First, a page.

Many people who come to our assisted living homes suffer from caregiver burnout. They try to take care of their mom or dad at home while still managing their own busy lives. A lot of these people fall into the ‘sandwich generation’. They have to take care of an aging parent while at the same time raise children. Even if the children are grown up, the caregivers have busy careers and lots of other responsibilities. We’d like to show you not only how to deal with caregiver burnout but also how to avoid caregiver burnout.
It is really easy to experience caregiver burnout from this type of lifestyle. And that’s a problem. Not only will it take a toll on your other responsibilities. It can also take a toll on your health. For instance, people that act as a caregiver for a spouse that has Alzheimer’s are 31% more likely to fall prey to Alzheimer’s themselves.
Other health problems caregivers experience include:
- Chronic stress
- Poor sleep
- Decreased physical activity
- Lack of nutrition
Those problems can lead to other serious health problems.
How to Deal with Caregiver Burnout
We talk to a lot of family caregivers. We’ve asked them what works for them. Here are 7 of the more popular (and seemingly effective) ideas:
Caregiving becomes harder as time goes on. It starts with little tasks here and there. Gradually over time it increases to be total care. During the earlier time come up with a plan for the total care time. Coming up with a plan very early on is one of the best ways for how to avoid caregiver burnout. That will help you prepare and know what’s coming. We offer one way to become organized in a blog post we wrote.
Learn How to Avoid Caregiver Burnout
There are lots of people and resources out there who can help teach you what to expect. Here is a great resource for people struggling with Alzheimer’s in their family. There are other resources for any chronic condition.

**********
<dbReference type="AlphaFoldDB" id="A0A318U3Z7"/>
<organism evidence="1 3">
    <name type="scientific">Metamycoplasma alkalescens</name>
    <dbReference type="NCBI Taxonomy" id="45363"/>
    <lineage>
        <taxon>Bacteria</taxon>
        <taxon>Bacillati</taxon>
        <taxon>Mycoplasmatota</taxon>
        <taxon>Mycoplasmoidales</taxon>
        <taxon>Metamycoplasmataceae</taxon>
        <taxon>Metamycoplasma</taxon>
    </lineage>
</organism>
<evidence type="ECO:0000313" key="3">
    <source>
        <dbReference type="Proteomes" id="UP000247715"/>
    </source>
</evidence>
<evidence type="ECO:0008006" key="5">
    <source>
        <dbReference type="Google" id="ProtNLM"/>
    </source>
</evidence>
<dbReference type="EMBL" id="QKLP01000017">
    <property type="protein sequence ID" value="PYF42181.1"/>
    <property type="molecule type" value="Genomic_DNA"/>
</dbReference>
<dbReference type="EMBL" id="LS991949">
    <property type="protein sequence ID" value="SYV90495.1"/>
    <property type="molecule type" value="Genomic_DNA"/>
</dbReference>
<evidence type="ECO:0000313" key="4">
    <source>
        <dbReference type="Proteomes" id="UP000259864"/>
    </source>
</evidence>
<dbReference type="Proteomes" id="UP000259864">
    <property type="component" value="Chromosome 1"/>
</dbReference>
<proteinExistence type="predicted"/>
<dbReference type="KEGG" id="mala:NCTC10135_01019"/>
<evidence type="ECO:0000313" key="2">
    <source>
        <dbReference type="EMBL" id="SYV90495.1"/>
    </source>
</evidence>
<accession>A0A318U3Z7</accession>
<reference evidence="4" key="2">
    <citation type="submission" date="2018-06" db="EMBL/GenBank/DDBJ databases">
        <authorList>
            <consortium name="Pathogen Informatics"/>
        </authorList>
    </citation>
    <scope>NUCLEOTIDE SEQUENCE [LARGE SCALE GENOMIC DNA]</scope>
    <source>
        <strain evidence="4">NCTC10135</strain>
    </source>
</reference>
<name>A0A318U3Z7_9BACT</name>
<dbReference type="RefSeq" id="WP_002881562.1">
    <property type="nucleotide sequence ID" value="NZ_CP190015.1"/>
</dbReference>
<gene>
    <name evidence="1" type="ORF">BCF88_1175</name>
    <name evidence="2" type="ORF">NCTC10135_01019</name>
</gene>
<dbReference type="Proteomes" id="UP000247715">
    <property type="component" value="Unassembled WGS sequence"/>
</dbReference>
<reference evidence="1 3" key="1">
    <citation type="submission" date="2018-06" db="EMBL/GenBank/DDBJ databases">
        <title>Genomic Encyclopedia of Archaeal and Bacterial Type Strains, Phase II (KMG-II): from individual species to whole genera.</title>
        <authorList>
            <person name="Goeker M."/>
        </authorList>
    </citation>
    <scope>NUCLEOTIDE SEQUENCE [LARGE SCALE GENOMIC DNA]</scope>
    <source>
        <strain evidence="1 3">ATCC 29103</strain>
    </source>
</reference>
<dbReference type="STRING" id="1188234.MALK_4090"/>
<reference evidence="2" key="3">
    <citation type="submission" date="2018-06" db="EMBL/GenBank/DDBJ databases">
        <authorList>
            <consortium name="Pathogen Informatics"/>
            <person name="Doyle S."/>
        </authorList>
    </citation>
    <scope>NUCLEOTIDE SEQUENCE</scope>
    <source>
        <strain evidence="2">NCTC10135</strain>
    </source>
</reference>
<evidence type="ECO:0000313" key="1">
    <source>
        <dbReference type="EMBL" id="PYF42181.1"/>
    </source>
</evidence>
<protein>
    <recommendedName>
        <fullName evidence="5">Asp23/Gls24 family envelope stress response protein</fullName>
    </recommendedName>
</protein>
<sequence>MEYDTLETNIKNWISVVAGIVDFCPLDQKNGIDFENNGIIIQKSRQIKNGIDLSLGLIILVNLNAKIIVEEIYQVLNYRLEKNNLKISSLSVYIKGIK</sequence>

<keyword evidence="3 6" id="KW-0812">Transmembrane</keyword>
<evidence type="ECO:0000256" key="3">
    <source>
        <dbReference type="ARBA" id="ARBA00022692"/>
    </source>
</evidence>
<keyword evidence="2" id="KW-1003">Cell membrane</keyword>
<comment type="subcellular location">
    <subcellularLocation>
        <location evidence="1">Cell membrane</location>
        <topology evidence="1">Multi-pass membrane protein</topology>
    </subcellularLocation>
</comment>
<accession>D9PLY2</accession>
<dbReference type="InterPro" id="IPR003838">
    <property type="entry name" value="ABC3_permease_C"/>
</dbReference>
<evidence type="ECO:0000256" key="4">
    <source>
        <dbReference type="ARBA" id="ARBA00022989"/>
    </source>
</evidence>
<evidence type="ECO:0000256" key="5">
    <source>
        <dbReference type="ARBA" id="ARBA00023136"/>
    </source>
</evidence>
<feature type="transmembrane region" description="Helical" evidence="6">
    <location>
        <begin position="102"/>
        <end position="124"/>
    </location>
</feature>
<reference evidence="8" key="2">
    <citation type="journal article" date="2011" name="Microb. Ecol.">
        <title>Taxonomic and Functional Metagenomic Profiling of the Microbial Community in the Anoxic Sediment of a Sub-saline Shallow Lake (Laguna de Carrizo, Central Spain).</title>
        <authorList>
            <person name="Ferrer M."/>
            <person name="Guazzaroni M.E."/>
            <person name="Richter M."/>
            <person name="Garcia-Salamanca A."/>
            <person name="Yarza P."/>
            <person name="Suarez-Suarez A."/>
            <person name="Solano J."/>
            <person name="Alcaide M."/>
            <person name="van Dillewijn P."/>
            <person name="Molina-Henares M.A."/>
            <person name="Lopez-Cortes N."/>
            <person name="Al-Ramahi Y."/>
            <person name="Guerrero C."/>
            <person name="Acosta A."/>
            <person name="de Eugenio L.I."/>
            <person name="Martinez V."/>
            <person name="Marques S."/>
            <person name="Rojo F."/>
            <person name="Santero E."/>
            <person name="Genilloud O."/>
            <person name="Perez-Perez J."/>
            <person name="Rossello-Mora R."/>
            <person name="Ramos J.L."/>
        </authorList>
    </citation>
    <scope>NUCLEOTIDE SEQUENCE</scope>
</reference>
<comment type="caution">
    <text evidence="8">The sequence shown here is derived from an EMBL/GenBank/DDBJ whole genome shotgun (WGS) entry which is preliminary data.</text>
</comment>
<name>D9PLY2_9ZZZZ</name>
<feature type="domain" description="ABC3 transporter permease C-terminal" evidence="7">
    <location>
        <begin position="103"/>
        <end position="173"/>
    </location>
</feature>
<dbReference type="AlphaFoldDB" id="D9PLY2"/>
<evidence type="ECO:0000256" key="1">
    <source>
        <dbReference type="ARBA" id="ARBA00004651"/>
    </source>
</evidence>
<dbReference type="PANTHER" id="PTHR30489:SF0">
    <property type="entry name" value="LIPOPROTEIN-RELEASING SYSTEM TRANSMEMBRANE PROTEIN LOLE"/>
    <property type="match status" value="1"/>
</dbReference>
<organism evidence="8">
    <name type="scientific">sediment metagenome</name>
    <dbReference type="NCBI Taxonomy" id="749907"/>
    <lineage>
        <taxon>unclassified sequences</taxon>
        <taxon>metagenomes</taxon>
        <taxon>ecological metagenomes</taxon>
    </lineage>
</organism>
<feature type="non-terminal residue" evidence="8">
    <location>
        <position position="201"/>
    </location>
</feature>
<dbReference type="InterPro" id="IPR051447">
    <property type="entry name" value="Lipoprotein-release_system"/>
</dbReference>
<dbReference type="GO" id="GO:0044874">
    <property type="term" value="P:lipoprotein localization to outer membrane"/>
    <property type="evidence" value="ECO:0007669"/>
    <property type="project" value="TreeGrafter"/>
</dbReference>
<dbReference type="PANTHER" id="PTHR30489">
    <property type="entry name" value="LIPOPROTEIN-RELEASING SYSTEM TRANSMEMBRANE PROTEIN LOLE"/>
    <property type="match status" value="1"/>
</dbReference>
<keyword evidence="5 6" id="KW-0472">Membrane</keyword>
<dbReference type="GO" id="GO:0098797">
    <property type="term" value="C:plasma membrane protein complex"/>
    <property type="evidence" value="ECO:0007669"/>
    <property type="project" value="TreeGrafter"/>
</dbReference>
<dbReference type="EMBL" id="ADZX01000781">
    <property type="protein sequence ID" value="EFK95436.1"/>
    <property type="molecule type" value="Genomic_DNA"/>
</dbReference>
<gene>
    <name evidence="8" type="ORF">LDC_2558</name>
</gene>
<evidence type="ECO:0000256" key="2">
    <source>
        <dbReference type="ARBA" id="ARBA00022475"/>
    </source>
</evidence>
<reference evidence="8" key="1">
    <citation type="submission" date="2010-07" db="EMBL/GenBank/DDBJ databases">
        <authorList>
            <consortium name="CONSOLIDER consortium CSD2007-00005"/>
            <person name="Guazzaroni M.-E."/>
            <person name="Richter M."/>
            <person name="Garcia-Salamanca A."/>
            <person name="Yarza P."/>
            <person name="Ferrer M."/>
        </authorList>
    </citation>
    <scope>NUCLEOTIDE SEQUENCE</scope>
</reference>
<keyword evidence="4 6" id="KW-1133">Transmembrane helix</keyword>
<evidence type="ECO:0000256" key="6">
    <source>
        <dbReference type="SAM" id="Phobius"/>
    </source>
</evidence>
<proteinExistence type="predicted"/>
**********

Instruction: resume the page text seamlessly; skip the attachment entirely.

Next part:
Find a Support Group
Some of the resources may be in the form of a support group. Just knowing other families are struggling with the same problem can really help. People who have experienced what you’re going through can give you tips on how to deal with caregiver burnout. I personally know people who keep going to their support group even though their family member has passed away. They made a bunch of friends there. You can ask your family member’s doctor or medical professional about support groups in your area. Or look on the Meetup website. Facebook also has a ton of virtual support groups to join, including one specifically for family caregivers. If all else fails, just let Google find one for you.
Talk to a professional
Priests, social workers, or therapists are very well trained in helping people in these situations. Financial fiduciaries can help as well. Their perspective can help a lot.
Set time aside for yourself
It’s easy to let caregiving consume you. You have to plan some time each day for yourself. Just schedule it on a calendar and find a way to break free. Every so often take a whole day or a couple of day’s vacation from it. You will be a much more effective caregiver because of it.
Find a friend to help
Caregivers often work solo. They should work in shifts instead. Try to find a family member, a friend or even paid help to take some of the burden.
Take care of yourself
The last thing you want is two people to take care of. Especially when one is supposed to be the caregiver! Make sure you are sleeping enough, eating well and exercising.
I understand many of these tips are much easier said than done. That’s why it’s easy to experience caregiver burnout. The best tip I can give you is to stick to taking care of yourself, no matter how much guilt or anguish you feel. Your family member that is sick should care about your well-being as much as you care about theirs.